We hear the term “elder abuse” increasingly frequently, in the news, on discussion shows and during commercial breaks. Despite growing awareness of the issue, elder abuse remains a difficult problem to address, often because it is so well disguised.
Defined, by the World Health Organization, as “a single or repeated act, or lack of appropriate action, occurring within any relationship where there is an expectation of trust which causes harm or distress to an older person,” elder abuse is still seen as a taboo for many; consequently, those affected are often reluctant to ask for help. In other cases, the senior suffering the abuse may be dependent on the person mistreating them and not feel able to come forward, or they may not be aware that they are victims of abuse.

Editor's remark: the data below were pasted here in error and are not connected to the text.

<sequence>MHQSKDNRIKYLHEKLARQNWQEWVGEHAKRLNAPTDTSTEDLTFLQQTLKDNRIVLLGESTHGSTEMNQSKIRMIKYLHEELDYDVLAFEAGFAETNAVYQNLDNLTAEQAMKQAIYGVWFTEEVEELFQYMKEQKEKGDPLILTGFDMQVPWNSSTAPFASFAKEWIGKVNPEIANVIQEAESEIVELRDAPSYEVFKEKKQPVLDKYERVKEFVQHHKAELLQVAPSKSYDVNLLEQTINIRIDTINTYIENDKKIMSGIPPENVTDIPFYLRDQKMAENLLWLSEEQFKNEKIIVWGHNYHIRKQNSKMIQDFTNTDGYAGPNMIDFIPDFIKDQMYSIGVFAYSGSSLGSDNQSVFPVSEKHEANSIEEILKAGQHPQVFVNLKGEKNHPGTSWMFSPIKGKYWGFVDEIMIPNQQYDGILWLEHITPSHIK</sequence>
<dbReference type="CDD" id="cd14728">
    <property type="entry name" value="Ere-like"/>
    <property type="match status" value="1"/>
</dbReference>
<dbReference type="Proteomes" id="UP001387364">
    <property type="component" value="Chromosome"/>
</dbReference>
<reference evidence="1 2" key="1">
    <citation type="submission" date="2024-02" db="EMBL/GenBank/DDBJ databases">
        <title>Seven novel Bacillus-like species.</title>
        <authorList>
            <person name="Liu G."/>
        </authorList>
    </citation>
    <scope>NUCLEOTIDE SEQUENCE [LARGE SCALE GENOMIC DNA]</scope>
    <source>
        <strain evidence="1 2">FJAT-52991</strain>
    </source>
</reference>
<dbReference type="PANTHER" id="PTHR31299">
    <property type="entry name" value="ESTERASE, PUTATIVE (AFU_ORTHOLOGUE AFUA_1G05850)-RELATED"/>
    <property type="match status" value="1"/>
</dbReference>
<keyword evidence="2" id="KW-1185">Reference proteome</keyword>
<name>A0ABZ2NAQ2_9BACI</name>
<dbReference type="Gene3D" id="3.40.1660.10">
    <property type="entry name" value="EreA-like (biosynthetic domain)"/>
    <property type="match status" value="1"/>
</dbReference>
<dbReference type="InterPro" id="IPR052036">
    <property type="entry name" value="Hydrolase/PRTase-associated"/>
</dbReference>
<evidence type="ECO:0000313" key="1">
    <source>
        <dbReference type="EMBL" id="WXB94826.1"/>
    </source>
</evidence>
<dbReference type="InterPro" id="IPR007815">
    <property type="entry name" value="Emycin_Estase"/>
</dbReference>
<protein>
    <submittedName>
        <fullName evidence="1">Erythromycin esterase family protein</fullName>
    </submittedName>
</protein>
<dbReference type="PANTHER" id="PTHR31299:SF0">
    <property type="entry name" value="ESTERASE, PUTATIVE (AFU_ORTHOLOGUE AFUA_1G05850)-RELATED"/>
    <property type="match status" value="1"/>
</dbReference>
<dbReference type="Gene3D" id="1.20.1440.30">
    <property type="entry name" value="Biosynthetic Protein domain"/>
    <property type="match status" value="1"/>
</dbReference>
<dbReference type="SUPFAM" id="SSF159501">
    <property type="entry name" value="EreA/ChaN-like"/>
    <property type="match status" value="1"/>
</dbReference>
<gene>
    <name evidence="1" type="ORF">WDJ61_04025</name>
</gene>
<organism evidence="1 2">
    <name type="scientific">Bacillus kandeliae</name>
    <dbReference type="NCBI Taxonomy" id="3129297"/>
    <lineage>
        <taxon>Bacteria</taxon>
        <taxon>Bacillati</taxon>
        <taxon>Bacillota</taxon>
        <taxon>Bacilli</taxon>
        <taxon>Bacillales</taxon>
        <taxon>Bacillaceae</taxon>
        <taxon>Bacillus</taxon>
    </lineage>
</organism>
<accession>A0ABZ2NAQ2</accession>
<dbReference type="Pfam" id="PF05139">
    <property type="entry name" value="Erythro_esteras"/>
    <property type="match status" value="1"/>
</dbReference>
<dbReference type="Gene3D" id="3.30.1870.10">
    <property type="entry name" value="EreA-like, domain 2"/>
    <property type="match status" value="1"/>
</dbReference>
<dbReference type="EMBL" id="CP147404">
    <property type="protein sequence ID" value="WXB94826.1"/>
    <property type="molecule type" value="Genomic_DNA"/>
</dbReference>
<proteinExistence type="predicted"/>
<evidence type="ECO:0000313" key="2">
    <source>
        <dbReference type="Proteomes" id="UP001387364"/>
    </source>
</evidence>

As our population ages, the frequency of elder abuse is likely to increase over the coming years, that is, if nothing is done to prevent this from happening. It is currently estimated that between four and 10 percent of Canadian seniors experience some form of abuse. Abuse can take many forms including physical, psychological or emotional, sexual, and financial; the latter being most commonly reported type of elder abuse. In many cases, more than one type of abuse occurs at the same time.
More and more resources are becoming available both for seniors who feel they may be being abused and are looking for support, and for people who are concerned that someone they know might be being abused. According to a recent survey, one in five Canadians says they know of a senior who they suspect may be experiencing some form of abuse.
For information about this issue, from understanding the types of abuse and the consequences of abuse to recognizing when someone is in an abusive situation and how to take action the Quebec Government has produced a number of publications which are available online and from the Heritage Lower Saint Lawrence offices. All requests for information will be treated confidentially.
Elder Abuse Helpline: 1-888-489-ABUS (2287)